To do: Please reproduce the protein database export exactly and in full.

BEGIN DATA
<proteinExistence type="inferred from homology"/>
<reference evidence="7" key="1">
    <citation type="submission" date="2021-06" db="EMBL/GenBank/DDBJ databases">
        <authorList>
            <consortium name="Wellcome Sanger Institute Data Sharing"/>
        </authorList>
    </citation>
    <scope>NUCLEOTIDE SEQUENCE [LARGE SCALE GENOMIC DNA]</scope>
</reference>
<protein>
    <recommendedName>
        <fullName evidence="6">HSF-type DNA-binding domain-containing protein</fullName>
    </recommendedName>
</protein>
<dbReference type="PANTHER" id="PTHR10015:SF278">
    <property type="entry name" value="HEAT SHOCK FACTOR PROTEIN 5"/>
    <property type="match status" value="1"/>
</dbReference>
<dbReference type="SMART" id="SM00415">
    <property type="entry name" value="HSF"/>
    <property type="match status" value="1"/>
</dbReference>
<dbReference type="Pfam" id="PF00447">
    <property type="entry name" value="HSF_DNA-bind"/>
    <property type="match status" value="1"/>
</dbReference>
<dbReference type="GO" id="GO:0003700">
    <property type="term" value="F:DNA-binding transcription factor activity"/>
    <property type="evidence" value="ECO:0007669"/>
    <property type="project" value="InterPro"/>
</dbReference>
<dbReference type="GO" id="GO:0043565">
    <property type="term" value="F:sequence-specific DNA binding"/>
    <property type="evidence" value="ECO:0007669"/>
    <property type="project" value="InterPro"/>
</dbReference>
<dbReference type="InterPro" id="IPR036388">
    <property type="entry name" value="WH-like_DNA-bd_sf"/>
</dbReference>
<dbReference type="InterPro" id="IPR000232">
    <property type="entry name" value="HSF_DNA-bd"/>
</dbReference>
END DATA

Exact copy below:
<proteinExistence type="inferred from homology"/>
<reference evidence="7" key="1">
    <citation type="submission" date="2021-06" db="EMBL/GenBank/DDBJ databases">
        <authorList>
            <consortium name="Wellcome Sanger Institute Data Sharing"/>
        </authorList>
    </citation>
    <scope>NUCLEOTIDE SEQUENCE [LARGE SCALE GENOMIC DNA]</scope>
</reference>
<protein>
    <recommendedName>
        <fullName evidence="6">HSF-type DNA-binding domain-containing protein</fullName>
    </recommendedName>
</protein>
<dbReference type="PANTHER" id="PTHR10015:SF278">
    <property type="entry name" value="HEAT SHOCK FACTOR PROTEIN 5"/>
    <property type="match status" value="1"/>
</dbReference>
<dbReference type="SMART" id="SM00415">
    <property type="entry name" value="HSF"/>
    <property type="match status" value="1"/>
</dbReference>
<dbReference type="Pfam" id="PF00447">
    <property type="entry name" value="HSF_DNA-bind"/>
    <property type="match status" value="1"/>
</dbReference>
<dbReference type="GO" id="GO:0003700">
    <property type="term" value="F:DNA-binding transcription factor activity"/>
    <property type="evidence" value="ECO:0007669"/>
    <property type="project" value="InterPro"/>
</dbReference>
<dbReference type="GO" id="GO:0043565">
    <property type="term" value="F:sequence-specific DNA binding"/>
    <property type="evidence" value="ECO:0007669"/>
    <property type="project" value="InterPro"/>
</dbReference>
<dbReference type="InterPro" id="IPR036388">
    <property type="entry name" value="WH-like_DNA-bd_sf"/>
</dbReference>
<dbReference type="InterPro" id="IPR000232">
    <property type="entry name" value="HSF_DNA-bd"/>
</dbReference>